Let’s Talk Sports With Kanoa Leahey: Greg Salas Signs with Detroit
By Kanoa Leahey
The former University of Hawaiʻi receiver talks with Kanoa about signing with the Detroit Lions and gives his take on “Deflategate.”
KL: Good. So, you’re in Detroit. You’re about to be wearing the Honolulu blue. How’s it feel to be given another opportunity with this franchise?
GS: If feels great. I really like the opportunity I have here and I’m just excited to get back to work.
KL: Now, you have been with several teams, and what I thought was very interesting was in most of the articles that went out about your signing, it was headlined “Lions Sign Veteran Receiver.” How trippy is that? You’re about five years now into your career, and here you are, you’re an NFL veteran. What does that feel like?
GS: Yeah man, time flies. It definitely does feel like it was just yesterday when I was a freshman at UH. That’s funny to me to hear that because I feel like I just started, basically. I guess it’s a good thing though, so I’ll take it.
KL: Most recently you were with the New York Jets and you played in 18 games over a couple of seasons; 16 receptions; 310 yards; you also scored a touchdown on a carry from scrimmage, but then you ended up injuring your hamstring and wound up on injured reserve. That’s been unfortunately one of the byproducts of your career–is your having to deal with a series of injuries. How frustrating has that been and where are you health wise right now?
GS: I’m 100% now, definitely. So, that’s great news. I just got to keep it that way. Like you said, I’ve had some injuries. This past year was kind of bad timing with all of the injuries. Right when I start to get momentum, and get into more of a roll, I get sidelined by a broken wrist or sprained my ankle or something small always happens that kind of puts me off track a little bit. I’m just hoping to stay healthy for a full season and show that I can really do my full potential for a whole season.
KL: Did you ever have to deal with injuries to this extent prior to your professional career?
GS: No. I never dealt with an injury before at UH. Maybe little things here and there that never held me out of a game or never missed a game my whole entire career pretty much until I got to the NFL. It’s been a little unfortunate, but it’s part of the game and it’s what we deal with and it’s hard to stay healthy for 16 games. That’s my goal though–that’s what I’m trying to do this year.
KL: We’re talking with Greg Salas, former University of Hawaiʻi receiver, now having signed a new deal with the Detroit Lions. You’ve mentioned that time has flown, but you are considered by-in-large a veteran receiver. You’ve been through this process before with other teams. How used to this are you? How do you now approach this opportunity to once again have to prove yourself and to try to stay on and get legit reps with the new squad?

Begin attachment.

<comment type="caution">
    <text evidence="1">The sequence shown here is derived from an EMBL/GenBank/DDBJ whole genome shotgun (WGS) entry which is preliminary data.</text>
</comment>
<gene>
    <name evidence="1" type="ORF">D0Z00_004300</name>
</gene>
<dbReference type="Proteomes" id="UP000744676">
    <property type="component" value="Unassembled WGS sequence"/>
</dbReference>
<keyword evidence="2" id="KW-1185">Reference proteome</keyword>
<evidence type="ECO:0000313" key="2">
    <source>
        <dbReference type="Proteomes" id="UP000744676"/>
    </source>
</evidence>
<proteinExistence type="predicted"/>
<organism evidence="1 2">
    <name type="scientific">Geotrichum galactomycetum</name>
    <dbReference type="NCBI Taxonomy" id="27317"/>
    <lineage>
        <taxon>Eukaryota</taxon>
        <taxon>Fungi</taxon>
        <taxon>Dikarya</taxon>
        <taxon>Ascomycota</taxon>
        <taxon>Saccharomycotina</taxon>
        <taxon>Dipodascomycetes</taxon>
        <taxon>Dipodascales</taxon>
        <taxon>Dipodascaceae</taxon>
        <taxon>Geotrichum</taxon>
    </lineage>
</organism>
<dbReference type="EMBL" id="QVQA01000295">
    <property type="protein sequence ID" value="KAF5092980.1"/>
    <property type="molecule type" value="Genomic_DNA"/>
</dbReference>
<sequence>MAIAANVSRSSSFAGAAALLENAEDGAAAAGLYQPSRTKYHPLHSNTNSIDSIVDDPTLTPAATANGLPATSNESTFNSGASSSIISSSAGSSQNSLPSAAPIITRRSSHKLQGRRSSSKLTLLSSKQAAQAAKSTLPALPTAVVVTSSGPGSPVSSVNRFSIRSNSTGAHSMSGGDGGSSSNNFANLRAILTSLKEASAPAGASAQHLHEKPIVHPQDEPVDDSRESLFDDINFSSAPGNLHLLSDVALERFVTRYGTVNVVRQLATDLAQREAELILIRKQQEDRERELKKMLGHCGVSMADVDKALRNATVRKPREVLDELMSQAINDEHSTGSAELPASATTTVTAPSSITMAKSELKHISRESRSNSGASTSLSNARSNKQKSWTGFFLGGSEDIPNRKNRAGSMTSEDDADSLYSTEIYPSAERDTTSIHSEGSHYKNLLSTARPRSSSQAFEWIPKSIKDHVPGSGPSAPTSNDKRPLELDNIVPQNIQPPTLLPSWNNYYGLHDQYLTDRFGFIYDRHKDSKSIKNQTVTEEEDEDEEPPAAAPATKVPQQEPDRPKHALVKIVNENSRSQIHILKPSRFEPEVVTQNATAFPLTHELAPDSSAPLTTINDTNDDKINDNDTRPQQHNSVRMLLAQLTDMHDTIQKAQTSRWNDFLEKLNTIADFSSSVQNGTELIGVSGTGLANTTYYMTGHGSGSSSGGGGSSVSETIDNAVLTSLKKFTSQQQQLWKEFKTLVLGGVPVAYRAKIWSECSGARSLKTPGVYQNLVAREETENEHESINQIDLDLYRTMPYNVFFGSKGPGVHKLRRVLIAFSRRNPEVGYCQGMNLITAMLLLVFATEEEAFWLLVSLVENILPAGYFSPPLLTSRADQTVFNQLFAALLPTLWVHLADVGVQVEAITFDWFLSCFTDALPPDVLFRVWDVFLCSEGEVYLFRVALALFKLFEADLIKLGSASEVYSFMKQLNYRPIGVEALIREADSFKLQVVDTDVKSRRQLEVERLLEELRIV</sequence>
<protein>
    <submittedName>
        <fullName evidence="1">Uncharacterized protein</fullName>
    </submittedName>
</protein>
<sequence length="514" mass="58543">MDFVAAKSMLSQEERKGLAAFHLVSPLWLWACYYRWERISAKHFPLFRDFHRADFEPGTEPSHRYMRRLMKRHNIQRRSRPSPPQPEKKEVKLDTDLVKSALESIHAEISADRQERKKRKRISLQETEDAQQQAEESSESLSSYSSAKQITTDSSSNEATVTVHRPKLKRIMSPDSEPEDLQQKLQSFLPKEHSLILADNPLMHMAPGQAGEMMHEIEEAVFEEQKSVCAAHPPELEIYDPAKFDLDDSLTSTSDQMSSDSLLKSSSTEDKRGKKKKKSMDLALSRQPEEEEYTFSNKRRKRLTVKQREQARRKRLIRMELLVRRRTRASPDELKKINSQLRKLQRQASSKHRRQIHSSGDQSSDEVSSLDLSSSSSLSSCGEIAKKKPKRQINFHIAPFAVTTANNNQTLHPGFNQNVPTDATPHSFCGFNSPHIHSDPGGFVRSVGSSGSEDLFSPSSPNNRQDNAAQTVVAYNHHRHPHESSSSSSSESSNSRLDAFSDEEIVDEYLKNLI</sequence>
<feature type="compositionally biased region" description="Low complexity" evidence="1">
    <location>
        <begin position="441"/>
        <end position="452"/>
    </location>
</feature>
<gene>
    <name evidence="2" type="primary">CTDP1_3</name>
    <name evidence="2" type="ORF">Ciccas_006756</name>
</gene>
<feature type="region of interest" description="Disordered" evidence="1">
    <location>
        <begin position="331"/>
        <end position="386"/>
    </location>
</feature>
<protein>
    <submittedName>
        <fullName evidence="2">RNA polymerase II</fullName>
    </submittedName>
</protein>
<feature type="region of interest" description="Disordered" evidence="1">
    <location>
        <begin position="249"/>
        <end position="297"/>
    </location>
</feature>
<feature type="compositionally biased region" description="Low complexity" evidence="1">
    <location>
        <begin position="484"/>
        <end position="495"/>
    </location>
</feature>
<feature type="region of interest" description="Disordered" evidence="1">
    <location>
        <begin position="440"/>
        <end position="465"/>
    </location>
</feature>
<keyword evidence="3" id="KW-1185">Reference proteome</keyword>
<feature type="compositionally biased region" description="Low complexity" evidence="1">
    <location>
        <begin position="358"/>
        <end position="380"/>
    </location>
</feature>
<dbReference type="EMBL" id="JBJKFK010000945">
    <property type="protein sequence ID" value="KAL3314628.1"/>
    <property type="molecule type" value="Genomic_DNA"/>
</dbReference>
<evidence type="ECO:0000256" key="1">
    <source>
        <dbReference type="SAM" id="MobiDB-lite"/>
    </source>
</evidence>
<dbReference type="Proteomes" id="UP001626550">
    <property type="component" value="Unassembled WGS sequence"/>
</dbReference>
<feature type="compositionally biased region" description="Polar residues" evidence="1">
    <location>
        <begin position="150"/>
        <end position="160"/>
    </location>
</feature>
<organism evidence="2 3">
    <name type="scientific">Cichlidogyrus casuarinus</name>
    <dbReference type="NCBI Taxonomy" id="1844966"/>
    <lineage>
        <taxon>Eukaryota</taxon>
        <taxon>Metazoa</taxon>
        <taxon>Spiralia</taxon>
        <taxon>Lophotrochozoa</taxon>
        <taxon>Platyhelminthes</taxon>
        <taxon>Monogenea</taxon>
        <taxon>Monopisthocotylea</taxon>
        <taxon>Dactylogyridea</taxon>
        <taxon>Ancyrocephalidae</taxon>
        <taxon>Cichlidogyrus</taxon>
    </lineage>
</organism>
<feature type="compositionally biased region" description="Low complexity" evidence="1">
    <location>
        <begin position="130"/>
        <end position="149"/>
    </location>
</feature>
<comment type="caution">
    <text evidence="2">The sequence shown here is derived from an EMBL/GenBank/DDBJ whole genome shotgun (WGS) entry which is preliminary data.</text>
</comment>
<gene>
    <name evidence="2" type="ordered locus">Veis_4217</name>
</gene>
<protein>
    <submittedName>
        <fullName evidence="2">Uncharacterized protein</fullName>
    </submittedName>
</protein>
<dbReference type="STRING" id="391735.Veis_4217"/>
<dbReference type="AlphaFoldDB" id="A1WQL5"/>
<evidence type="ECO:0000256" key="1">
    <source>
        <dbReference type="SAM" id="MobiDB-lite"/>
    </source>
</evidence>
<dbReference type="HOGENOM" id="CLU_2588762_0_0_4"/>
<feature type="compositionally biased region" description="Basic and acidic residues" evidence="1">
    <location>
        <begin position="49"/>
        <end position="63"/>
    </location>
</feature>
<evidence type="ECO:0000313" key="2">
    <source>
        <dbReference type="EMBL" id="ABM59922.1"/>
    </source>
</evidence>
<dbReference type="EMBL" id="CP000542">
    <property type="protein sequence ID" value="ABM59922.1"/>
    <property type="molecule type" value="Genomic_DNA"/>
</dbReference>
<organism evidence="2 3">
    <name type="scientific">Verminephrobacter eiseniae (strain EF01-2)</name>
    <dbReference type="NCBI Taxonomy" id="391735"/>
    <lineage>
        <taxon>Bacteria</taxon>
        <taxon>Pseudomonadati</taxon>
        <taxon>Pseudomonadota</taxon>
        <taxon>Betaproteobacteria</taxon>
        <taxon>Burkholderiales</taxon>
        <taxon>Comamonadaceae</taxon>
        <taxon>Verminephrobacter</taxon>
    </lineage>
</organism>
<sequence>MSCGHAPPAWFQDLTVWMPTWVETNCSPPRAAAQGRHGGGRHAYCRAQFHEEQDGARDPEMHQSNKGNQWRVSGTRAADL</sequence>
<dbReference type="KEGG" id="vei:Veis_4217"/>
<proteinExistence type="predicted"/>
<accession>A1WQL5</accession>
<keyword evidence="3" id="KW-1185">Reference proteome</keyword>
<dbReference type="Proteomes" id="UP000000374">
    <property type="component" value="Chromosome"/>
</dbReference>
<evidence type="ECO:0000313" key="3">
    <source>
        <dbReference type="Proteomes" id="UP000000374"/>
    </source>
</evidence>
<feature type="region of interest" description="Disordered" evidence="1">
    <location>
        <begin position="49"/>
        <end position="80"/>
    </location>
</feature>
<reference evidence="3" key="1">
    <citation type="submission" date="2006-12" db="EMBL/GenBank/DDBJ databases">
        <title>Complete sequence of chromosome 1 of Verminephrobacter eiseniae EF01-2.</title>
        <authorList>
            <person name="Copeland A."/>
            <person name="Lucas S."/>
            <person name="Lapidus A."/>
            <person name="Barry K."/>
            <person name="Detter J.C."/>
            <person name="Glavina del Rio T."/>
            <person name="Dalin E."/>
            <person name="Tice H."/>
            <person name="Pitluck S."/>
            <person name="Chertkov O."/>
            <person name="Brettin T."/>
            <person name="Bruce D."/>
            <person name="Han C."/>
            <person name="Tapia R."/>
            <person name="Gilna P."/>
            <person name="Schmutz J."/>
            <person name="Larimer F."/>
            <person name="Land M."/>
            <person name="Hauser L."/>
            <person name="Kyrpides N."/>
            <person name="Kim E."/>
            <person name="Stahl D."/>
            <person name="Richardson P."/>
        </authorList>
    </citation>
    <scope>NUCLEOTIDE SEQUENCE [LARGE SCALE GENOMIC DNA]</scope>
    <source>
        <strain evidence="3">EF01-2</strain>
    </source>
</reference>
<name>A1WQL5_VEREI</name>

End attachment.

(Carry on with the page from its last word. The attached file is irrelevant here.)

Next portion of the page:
GS: It’s something that I’ve gone through a couple of times for the past two seasons. I’ve proven myself. Once you’re not with a team that has drafted you, you always have to prove yourself. Even when you are on a team that drafts you, the NFL is constant competition. They’re not handing anybody jobs unless you are one of the premiere players in the league, and there are very few and far between. You’re always going to have to prove yourself; you’re always going to have competition. It’s something that I’m used to and I feel like I’m ready for and prepared for. That’s what I train for and I have a lot of confidence in myself to get the job done. I know what it takes and I’ve been out there and seen it all.
KL: When you have gotten the chances to go out there and when you have been put between the sidelines, it seems as though you’ve always been able to make plays. You’ve had a knack for making plays, and I think that–at this stage–goes to show just how much coaches think of you. Because hey, despite the injuries and some of the lack of reps overall, over the course of five seasons, there’s still enough on tape where coaches still like you. I mean, is that kind of how you feel?
GS: Yeah, I hope so. I hope that for the coaches who have had me, personnel talk, coaches talk. It’s a tight knit community in the NFL. I hope that my past performances–although it might be in practice… they know I can come through and I can step up and perform, and be someone you can rely on and count on. That’s what I pride myself on and that’s what I continue to try to show every coaching staff that I’m with is that I’m that type of player. You can trust me.